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Pyroclastic Flow: Art & Design Inspiration

mini-subwayz-511-03
Can’t get enough throwin up on trains? Or mini graffiti supplies? France’s All City stores have got an innovative product that takes the train yard back to your desk at home – the Mini Subwayz! Packed flat so as to ensure an easier time of writing, these miniature subway cars are the most economical and hassle-free way to get your burner up in full colour without the bullshit of having to hop fences, get grimey, or avoid the third rail.

Compatible with most paint marker brands like Posca or the OTR.165 and OTR.265, their study construction is comprised of a rigid and varnished cardboard. That makes them easier to manipulate and decorate, as well as more environmentally friendly than plastic or metal. There are several popular styles to choose from, drawing inspiration from major cities around the globe: New York, Paris, Berlin, Hamburg, and even a little delivery truck straight out of the Belleville market!

To buy, visit any All City shop in France, or go to their online shop. They still have the Berlin and New York cars available, but will hopefully get more stock soon as they gain popularity!

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walltowall511Quite possibly the most adorable thing Montana Colors has ever come up with – the mini wall. Ideal for perfecting your skills as a graffiti artist. Wall2Wall is a project by Oscar Clemente, esclusively for Montana Colors.

Find out more about it on the Montana World website

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APES, Barcelona

APES, Barcelona

HASK, Barcelona

HASK, Barcelona

PAKO, Barcelona

PAKO, Barcelona

PUKE, Barcelona

PUKE, Barcelona

SENDYS, Barcelona

SENDYS, Barcelona

Juxtapozmisterfinch07Is there anything more visually stunning and supremely tactile than the gorgeous stuffed creatures of self-taught Leeds textile artist Mister Finch? His sculptures are so incredibly charming and sophisticated in character I just want to reach out and give them a squeeze. (Wouldn’t mind giving this beautiful gent a squeeze myself!)

Collecting textiles from all over and combining them with scraps of scattered, lost and unwanted objects and mediums, he hand stitches elements of the forgotten and discarded and breathes new life into them in his own fantastical way. Their antique qualities evoke the ancient world of fairy-tales and the mysterious otherworldly stuff of dreams, as he weaves and stitches their stories together.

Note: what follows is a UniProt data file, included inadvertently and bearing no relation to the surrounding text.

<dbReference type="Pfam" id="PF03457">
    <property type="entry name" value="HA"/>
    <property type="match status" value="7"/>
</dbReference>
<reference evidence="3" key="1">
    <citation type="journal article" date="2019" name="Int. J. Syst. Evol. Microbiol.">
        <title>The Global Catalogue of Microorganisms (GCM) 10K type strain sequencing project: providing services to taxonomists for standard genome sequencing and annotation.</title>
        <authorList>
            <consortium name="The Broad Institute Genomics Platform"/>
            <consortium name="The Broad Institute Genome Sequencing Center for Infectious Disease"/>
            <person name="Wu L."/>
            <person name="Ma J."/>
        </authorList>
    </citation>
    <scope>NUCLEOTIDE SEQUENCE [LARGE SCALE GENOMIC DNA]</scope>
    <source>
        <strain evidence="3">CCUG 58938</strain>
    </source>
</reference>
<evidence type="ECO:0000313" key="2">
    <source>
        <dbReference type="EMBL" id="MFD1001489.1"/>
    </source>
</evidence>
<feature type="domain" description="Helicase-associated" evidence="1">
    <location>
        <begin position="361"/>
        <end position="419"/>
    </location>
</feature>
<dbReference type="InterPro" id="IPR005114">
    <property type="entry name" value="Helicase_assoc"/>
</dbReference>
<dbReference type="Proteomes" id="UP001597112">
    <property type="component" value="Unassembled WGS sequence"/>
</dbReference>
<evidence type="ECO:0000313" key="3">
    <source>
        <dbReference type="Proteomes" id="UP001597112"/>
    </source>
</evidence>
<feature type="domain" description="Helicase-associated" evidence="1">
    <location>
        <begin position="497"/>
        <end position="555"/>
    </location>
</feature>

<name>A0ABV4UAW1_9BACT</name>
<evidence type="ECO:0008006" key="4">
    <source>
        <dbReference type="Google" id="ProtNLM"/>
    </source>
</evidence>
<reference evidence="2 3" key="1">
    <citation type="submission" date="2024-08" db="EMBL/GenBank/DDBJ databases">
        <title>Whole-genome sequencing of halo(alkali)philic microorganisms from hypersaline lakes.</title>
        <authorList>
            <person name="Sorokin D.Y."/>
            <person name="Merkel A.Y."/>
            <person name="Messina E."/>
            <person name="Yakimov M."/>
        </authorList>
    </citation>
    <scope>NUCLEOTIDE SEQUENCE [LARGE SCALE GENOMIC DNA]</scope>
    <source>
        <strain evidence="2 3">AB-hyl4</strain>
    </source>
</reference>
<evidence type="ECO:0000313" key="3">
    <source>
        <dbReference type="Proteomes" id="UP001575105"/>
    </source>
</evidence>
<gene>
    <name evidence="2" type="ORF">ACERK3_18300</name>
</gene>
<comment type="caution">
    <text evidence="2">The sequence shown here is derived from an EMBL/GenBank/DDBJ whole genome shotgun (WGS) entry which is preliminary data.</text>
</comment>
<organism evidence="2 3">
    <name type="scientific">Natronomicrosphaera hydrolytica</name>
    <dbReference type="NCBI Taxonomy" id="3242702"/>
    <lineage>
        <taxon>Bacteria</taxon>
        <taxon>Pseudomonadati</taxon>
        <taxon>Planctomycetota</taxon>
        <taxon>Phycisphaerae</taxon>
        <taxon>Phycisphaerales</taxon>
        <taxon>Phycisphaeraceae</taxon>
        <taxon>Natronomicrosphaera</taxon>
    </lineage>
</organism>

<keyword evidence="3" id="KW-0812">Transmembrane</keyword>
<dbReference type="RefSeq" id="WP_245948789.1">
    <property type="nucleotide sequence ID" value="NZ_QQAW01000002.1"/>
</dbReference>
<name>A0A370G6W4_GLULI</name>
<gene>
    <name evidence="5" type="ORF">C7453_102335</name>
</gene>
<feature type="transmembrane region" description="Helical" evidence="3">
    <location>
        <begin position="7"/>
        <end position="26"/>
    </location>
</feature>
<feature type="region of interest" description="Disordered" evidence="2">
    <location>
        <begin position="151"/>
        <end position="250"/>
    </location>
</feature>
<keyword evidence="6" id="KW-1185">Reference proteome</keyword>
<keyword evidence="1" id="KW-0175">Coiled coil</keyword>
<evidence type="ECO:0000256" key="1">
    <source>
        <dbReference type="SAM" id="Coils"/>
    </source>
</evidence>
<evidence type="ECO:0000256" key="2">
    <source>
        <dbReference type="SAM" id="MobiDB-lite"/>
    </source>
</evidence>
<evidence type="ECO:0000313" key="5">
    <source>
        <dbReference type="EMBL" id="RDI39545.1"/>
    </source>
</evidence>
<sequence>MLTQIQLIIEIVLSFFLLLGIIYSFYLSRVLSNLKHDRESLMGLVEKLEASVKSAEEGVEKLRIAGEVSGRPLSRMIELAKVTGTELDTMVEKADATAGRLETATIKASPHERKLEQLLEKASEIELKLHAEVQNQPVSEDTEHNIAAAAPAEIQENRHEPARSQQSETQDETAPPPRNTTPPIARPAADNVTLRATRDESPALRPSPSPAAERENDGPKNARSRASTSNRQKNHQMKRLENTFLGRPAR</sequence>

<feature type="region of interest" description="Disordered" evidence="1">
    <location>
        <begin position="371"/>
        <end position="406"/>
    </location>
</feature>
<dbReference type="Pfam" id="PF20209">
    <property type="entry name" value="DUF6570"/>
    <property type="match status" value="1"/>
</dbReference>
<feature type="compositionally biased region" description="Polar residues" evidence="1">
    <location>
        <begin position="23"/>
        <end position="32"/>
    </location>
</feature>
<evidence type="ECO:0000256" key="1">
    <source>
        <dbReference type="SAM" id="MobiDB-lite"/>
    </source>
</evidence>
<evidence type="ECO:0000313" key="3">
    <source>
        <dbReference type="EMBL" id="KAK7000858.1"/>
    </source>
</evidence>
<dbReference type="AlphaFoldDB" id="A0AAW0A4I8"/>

To find out more about this incredibly lovely man, and see what he’s creating next, visit his beautiful websiteJuxtapozmisterfinch00 Juxtapozmisterfinch01 Juxtapozmisterfinch02 Juxtapozmisterfinch03 Juxtapozmisterfinch04 Juxtapozmisterfinch05 Juxtapozmisterfinch06 Juxtapozmisterfinch09 Juxtapozmisterfinch11 Juxtapozmisterfinch12 Juxtapozmisterfinch13 Juxtapozmisterfinch15 Juxtapozmisterfinch16 Juxtapozmisterfinch18 Juxtapozmisterfinch19 Juxtapozmisterfinch20

e1Born in Paris in 1975, Eva Jospin has created a unique way of bringing the life cycle of cardboard around full circle by turning back into the forest from whence it came – or at least, a representation of it. Reinventing the very nature of what makes a forest, she deconstructs the man-made and re-assembles it back into its original form.

Ripping and cutting through piles and piles of cardboard, layering it expertly in arrangements to create bas relief and even 3-dimensional shapes, her pieces grow a renewed life of their own and become a metaphor for exploration of self and expression of the internal journey of human existence. The juxtaposition of working with sturdy raw materials against the fragility and impermanence of nature itself is what lends a profound meaning to her work. We are so connected to nature as humans living on this earth, and yet there is a major disparity and disconnect that we are constantly trying to overcome.

I’d love to see a giant installation of Jospin’s forest and get lost in it, wouldn’t you?

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Bar, 2009

Bar, 2009

American artist and photographer Lori Nix shares a common fascination with me – the seemingly impending post-apocalyptic world, which is why I’m so immediately attracted to her work. She constructs these incredible dioramas and expertly lights and photographs them so as to appear almost hyperreal. Combining her love of landscape art with the childhood memories of living in disaster-prone Kansas, she posits a foreseeable future in her “doomsday dollhouse” photographs.